On The Wall 

Our critics weigh in on local art.

Reviews by David Downs

For complete, up-to-date East Bay art listings, look under Billboard on the home page for the "Select Category" pulldown, then select "Art Galleries" or "Museums."

Joe DiStefano -- Longtime Emeryville artist DiStefano's biggest claim to fame is a fifteen-foot piece of concrete public art at the Oakland Federal Building. This week, the Yale MFA grad focuses his mixed-media talents on paintings -- exhibiting twenty intensely colored and textured abstract works in clay tile he equates to Rorschach tests. His unique process starts with thin sheets of clay, cut and fired into square tiles, lightly painted, glazed, and fired again. (Through April 4 at Turn of the Century Fine Arts, 2510 San Pablo Ave., Berkeley; 510-849-0950.)

Garret Izumi -- The final show for the closing Salmon Graphics print shop in Berkeley consists of thirty still-life black-and-white photos and fourteen comics, a treasure hiding in plain sight on the dingy 1700 block of University Ave. Longtime Bay Area comic artist Izumi stresses big, thick black lines and an almost Renoir-like chunkiness to his figures. The subject matter humorlessly dwells on nuclear weapons, the nature of trust and love, and other captioned thoughts that detract from the heavy forms and compelling figures. (Through April 1 at the Salmon Graphics Gallery, 1728 University Ave., Berkeley; 510-548-0293.)

Ritz and Stewart: Two Artists of the Courtroom -- Good ol' Charlie Manson and his crazy-Jesus stare dominates this fun new 36-piece exhibit of court art from locals Walt Stewart and Rosalie Ritz. Manson and his flock get an eighth of the space to themselves, complete with icy in situ poses of Manson in court and group portraits, the best of which feature bizarre composites of "The Family" in hues of red and blue. Patricia Hearst plays second fiddle to the Manson stuff. Her mugs are less recognizable, but more detailed; offering the best in fashion from decades past. (Through March 31 at the Doe Library, UC Berkeley.)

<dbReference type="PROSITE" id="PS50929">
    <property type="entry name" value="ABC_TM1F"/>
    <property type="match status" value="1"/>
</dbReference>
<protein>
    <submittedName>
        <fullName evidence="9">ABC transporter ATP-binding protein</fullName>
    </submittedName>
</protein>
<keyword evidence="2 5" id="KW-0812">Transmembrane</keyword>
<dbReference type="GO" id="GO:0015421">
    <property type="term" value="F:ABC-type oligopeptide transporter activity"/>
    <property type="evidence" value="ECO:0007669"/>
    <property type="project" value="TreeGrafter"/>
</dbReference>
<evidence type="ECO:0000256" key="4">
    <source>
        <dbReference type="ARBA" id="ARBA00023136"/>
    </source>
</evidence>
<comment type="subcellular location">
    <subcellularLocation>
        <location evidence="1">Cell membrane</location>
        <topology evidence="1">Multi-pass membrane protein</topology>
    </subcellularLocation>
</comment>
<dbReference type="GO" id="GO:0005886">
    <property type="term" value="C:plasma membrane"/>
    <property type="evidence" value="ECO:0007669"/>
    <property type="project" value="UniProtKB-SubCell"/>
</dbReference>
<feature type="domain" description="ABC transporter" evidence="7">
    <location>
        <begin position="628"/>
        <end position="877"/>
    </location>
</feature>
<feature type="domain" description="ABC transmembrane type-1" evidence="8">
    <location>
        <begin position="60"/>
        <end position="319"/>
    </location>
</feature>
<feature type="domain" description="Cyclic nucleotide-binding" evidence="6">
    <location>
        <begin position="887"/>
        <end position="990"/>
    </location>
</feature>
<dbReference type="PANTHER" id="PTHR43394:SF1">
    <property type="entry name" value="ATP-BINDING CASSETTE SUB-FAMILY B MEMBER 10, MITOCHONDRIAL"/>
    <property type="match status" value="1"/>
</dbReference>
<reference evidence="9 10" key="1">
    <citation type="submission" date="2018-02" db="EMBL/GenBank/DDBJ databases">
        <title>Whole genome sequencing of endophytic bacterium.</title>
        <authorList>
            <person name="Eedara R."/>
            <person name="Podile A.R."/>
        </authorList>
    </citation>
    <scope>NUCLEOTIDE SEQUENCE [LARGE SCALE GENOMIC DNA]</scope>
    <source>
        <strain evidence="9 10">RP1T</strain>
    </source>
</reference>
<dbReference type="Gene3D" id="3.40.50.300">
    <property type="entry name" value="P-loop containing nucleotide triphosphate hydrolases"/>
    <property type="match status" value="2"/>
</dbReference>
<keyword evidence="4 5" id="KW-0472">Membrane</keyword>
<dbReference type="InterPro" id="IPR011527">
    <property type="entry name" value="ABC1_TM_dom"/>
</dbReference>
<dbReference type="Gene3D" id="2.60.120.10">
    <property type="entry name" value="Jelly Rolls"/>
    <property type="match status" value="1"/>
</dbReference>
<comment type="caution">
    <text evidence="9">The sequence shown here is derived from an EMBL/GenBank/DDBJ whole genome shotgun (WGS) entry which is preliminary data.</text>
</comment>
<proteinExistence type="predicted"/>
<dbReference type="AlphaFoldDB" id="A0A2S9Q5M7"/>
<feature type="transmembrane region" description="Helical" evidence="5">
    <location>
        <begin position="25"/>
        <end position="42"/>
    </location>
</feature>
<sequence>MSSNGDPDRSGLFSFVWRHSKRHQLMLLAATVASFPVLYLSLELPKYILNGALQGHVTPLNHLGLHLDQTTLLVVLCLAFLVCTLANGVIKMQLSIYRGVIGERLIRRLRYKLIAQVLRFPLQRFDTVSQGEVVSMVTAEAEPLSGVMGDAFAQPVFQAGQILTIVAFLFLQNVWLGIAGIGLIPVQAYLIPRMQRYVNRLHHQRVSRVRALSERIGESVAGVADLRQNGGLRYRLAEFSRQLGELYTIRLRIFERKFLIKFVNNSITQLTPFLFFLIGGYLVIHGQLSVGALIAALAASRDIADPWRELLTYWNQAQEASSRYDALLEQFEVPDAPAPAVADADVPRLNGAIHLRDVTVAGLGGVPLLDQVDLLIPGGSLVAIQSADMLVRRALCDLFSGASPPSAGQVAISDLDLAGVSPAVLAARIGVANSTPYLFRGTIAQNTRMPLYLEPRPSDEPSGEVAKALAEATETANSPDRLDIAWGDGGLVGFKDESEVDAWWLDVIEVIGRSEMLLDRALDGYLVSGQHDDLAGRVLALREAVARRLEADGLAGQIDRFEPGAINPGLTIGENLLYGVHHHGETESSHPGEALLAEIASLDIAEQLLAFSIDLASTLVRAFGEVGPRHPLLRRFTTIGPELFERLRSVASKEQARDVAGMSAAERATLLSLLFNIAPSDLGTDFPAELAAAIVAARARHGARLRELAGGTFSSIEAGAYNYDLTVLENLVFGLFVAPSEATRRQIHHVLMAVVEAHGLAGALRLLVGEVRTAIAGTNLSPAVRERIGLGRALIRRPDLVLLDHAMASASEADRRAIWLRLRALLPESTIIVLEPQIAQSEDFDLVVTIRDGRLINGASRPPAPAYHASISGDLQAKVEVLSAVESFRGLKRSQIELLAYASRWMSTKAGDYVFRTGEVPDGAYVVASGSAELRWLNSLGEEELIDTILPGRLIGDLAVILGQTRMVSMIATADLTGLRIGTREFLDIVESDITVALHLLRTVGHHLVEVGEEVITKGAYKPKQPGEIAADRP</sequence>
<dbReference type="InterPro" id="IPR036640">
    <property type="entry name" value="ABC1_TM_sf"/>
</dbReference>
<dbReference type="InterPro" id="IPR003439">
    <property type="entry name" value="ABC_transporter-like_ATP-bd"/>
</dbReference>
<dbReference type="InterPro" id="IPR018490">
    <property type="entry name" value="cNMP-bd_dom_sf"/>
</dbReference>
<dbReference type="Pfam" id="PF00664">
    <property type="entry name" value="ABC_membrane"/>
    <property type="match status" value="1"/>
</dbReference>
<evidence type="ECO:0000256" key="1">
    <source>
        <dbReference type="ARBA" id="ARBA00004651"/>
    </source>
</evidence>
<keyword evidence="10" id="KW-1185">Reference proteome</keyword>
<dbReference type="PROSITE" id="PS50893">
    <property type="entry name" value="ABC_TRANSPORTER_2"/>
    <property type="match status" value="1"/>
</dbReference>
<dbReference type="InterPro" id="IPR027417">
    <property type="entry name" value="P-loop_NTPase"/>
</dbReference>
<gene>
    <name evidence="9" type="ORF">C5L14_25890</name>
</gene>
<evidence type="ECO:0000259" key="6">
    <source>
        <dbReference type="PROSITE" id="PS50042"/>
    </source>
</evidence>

Shadowbox -- LoBot Gallery delights with icy fluorescent-red neon this week, as more than a dozen artists contribute light-based installations that glow in the deliberately darkened 5,000-square-foot warehouse gallery. Shadowbox' pieces can't nullify life's darkness, but they do cast some cohesive thematic light; more than enough of a reason to check out the closing show April 2. For best results, go after dark. (Through April 2 at LoBot Gallery, 1800 Campbell St., Oakland; LoBotGallery.com)

Together We Survive -- Photomontage artist Keba Konte and sculptor eesuu explore and stimulate the emotional response to faces with Together We Survive, an arresting and intriguing exhibit at the Joyce Gordon Gallery in downtown Oakland. Part photo-real, part primordial, this exhibit dwells almost explicitly on African-American visages: men, women, and children from across the world whispering and shouting at the viewer. (Through March 30 at the Joyce Gordon Gallery; 510-465-8928.)

The Vietnam War -- Cal's Northgate Hall yields black-and-white candids from the hills of Vietnam circa 1967, courtesy of then-21-year-old freelance photographer Catherine Leroy. Expect dying veterans, POWS, great framing, and a tight focus under what looks like live fire. (Through April 29 at the Graduate School of Journalism, UC Berkeley; 510-642-3383.)

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